I thought about school. I was in the ninth grade and at the top of my class of over 100 students. I wondered if the kids at school knew that we were poor. I decided that I could quit school since I had finished the eighth grade. That was all the law required at that time. We sat in silence for a long time. Then it got dark, and we went to bed. All that week, we girls went to school and came home, and no one talked much. Finally on Saturday, Mom asked us what we wanted to do with the money. What did poor people do with money? We didn’t know. We’d never known we were poor. We didn’t want to go to church on Sunday, but Mom said we had to. Although it was a sunny day, we didn’t talk on the way.

Mom started to sing, but no one joined in and she only sang one verse. At church we had a missionary speaker. He talked about how churches in Africa made buildings out of sun dried bricks, but they needed money to buy roofs. He said $100 would put a roof on a church. The minister said, “Can’t we all sacrifice to help these poor people?” We looked at each other and smiled for the first time in a week.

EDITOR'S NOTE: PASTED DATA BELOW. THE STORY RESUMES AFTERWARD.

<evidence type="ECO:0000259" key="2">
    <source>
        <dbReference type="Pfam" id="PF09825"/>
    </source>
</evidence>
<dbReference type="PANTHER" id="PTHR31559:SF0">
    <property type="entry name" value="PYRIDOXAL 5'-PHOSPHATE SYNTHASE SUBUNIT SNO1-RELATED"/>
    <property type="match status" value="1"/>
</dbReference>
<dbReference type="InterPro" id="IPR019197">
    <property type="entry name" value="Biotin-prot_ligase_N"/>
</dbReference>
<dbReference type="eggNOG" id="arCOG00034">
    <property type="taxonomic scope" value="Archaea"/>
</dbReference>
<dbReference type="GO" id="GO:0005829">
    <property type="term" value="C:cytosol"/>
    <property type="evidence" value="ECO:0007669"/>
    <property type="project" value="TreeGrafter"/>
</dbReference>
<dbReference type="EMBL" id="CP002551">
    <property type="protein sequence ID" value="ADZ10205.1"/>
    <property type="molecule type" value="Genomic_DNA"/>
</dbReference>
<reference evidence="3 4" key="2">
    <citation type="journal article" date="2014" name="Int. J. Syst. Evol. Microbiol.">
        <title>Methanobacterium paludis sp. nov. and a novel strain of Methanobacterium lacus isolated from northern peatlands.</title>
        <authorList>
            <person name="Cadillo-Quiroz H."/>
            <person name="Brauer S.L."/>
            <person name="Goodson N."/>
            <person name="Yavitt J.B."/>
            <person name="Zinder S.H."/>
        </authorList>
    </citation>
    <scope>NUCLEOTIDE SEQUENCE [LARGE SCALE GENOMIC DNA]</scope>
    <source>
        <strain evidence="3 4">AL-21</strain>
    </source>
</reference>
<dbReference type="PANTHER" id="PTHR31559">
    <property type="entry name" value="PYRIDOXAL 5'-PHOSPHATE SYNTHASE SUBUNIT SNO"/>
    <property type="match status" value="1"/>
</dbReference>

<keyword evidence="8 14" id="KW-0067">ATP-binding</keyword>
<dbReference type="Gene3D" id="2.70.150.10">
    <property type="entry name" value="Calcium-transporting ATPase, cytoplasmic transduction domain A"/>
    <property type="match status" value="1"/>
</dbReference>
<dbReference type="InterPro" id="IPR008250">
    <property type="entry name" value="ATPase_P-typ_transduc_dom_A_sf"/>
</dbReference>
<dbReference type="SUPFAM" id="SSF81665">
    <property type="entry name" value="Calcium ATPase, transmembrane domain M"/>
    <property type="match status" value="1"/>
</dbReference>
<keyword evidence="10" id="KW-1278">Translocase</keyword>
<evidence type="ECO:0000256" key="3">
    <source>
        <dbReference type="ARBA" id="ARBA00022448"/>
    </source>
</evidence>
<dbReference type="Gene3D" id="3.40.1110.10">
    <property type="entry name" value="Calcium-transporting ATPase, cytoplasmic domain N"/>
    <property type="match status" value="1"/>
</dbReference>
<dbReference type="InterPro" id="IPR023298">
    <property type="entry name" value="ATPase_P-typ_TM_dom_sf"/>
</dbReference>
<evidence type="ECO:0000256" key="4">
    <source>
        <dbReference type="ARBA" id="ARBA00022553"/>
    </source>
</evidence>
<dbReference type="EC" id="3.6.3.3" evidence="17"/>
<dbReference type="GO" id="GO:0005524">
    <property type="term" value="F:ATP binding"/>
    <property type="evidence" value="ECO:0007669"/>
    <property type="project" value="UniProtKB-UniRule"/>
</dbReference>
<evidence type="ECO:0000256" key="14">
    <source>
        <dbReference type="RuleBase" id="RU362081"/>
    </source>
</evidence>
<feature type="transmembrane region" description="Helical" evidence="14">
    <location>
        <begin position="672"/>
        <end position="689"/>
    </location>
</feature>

Mom reached into her purse and pulled out the envelope. She passed it to Darlene. Darlene gave it to me, and I handed it to Ocy. Ocy put it in the offering.

When the offering was counted, the minister announced that it was a little over $100. The missionary was excited. He hadn’t expected such a large offering from our small church. He said, “You must have some rich people in this church.”

Suddenly it struck us! We had given $87 of that “little over $100.”

We were the rich family in the church! Hadn’t the missionary said so? From that day on I’ve never been poor again. I’ve always remembered how rich I am because I have Jesus!